Israeli start-up AudioBurst wants to be the Google of radio

AudioBurst hopes to work with the stations to help promote and monetize their content on the Web and take a cut of the revenue in the process.

November 24, 2015 23:21
2 minute read.
From left: Jonathan Silberberg, Co-Founder and VP Business, Ben Enosh, Co-Founder and Chairman, Gal

From left: Jonathan Silberberg, Co-Founder and VP Business, Ben Enosh, Co-Founder and Chairman, Gal Klein, Co-Founder and CTO, Amir Hirsh, Co-Founder and CEO.. (photo credit: Courtesy)


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Radio is ephemeral. It’s broadcast, you hear it, then it’s gone.

Israeli start-up AudioBurst wants to change that.

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“A huge amount of effort and resources is invested into creating premium content for radio, whether it’s an anchor in the studio, a producer in the field, a chopper looking at traffic,” says AudioBurst cofounder Amir Hirsh. “The only problem is that it’s broadcast live, and if you didn’t hear it the moment it happened, it literally disappears into thin air.”

AudioBurst records radio content, transcribes the audio in real time and breaks it down into short sections it calls “bursts.” Those sections are then automatically tagged with keywords and stored on servers, where they can be retrieved by search engines, websites or audio apps.

“Imagine that you’re Googling a topic, you can read what was written in the paper or view images or see a YouTube video, but there’s no audio context in Google’s front page, and that’s what we’re trying to be,” Hirsh says.

Hirsh, who’s had hi-tech success in the past with companies such as BlueSecurity and Collactive, joined Ben Enosh, Gal Klein and Yoni Silberberg, who spun the venture off ad-exchange network Plymedia.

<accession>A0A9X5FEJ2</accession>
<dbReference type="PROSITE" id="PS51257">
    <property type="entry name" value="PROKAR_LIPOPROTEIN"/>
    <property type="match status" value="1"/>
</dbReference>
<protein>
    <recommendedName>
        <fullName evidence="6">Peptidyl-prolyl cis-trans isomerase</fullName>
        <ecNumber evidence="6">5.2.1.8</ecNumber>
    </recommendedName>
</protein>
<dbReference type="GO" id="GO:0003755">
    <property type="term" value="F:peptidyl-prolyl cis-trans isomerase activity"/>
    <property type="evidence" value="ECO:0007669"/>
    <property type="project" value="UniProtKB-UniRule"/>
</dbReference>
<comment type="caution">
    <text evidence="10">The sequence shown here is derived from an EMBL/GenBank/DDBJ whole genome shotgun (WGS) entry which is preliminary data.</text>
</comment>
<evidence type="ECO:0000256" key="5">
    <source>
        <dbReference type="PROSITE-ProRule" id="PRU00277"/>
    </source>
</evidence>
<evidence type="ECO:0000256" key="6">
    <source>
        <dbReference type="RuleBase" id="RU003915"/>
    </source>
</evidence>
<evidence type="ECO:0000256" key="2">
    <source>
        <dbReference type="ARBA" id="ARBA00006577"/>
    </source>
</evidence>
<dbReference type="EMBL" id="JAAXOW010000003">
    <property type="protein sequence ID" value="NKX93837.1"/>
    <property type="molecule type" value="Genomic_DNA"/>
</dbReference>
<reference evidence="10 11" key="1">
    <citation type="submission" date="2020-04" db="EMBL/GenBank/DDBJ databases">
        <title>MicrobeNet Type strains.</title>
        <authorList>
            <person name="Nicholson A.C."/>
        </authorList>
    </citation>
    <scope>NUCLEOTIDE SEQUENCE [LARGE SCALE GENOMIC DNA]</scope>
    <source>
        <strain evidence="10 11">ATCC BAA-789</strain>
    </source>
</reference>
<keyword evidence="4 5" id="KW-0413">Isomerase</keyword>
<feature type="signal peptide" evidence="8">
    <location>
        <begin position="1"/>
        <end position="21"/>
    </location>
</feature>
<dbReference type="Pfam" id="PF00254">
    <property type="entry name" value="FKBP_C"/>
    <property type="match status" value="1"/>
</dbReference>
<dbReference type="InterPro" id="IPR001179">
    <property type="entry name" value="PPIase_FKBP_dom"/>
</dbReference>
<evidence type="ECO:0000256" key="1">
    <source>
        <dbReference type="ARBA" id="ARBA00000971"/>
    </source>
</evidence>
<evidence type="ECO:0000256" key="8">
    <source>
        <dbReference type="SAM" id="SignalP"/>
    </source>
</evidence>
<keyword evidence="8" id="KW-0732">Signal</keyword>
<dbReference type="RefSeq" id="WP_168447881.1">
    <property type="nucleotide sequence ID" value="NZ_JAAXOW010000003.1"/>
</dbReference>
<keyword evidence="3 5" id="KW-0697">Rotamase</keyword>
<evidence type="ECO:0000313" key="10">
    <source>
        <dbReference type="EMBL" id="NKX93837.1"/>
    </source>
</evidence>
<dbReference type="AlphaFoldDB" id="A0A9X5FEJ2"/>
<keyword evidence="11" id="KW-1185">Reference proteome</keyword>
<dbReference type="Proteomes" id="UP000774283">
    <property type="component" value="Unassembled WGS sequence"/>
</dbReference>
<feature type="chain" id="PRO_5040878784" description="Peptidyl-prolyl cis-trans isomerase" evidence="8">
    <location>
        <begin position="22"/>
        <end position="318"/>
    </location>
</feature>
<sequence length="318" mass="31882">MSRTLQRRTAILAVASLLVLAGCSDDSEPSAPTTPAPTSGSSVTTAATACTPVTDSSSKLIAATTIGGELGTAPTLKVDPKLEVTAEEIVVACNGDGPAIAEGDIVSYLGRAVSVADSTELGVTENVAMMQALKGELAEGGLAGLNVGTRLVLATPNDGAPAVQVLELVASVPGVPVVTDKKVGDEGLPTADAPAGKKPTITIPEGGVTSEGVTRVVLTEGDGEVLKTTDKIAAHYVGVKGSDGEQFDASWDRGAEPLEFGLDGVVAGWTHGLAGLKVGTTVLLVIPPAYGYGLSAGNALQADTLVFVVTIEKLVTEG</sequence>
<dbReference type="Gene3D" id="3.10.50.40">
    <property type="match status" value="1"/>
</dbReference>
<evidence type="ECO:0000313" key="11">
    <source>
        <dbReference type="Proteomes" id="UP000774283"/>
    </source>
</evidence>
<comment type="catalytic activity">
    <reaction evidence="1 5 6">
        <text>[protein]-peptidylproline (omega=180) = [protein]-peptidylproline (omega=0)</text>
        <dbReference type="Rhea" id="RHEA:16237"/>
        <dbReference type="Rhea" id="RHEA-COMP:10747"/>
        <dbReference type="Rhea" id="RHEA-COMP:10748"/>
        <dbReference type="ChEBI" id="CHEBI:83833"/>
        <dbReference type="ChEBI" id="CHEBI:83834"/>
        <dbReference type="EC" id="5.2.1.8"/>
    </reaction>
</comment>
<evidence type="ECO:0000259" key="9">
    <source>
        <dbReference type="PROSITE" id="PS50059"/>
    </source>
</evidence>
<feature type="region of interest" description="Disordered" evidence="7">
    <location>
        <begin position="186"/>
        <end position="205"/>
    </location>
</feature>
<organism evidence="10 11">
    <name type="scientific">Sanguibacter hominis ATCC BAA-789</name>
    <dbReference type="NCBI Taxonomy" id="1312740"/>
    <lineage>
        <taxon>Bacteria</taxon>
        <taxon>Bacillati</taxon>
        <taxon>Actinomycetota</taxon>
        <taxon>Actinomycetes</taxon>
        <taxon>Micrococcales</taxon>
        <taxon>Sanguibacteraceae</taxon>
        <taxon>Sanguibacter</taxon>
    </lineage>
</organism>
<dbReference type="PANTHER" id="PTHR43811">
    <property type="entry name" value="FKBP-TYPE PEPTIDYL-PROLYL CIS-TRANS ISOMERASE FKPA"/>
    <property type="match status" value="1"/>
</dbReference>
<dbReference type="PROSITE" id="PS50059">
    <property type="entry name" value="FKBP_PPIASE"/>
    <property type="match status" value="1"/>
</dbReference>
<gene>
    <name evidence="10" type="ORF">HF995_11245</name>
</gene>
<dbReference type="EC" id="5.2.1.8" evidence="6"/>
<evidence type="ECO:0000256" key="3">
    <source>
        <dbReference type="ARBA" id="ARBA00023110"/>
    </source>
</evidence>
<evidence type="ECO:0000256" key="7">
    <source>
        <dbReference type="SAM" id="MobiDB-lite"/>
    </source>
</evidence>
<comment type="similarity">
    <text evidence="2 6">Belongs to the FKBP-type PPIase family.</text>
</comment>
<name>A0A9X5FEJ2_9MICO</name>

They decided that the technology, which was originally oriented at transcription alone, could help them break into the radio business. Hirsh says the US alone has 15,000 channels, and ads amounting to $18 billion.

While big radio companies such as National Public Radio can afford to develop a sophisticated digital strategy, worrying about everything from playing their stories on the Web to creating powerful streaming apps, Hirsh says, many small radio stations lack those resources.

AudioBurst hopes to work with the stations to help promote and monetize their content on the Web and take a cut of the revenue in the process.

“What we’re going for is the 90 percent of the radio stations that don’t have the [digital] resources,” he says.

“What we’re offering is to listen to all of their broadcasts and make it searchable and downloadable.”

The technology could have uses outside its original intentions as well. For example, both desktop and mobile platforms are increasingly incorporating “digital assistants” that can respond to voice commands, but much of the content they return is still visual in nature. Retrieving recorded audio instead could be a useful alternative to users who don’t want to look at a screen, such as drivers.

One of the challenges the company will face is storing and quickly accessing all that audio, which is a big part of the technology. It estimates that once it kicks into full gear, it will be producing a million bursts a day.

That will take up a lot of server space and require strong algorithms to quickly search and access.

Hirsch estimates that the cost of storage and processing power will be about $100 a month per radio station.

If 5,000 stations are relevant to the company, that will add up to a significant cost quickly.

The project is, if nothing else, ambitious.

“Within a few months, it will become one of the biggest content sites in the world,” Hirsch says.

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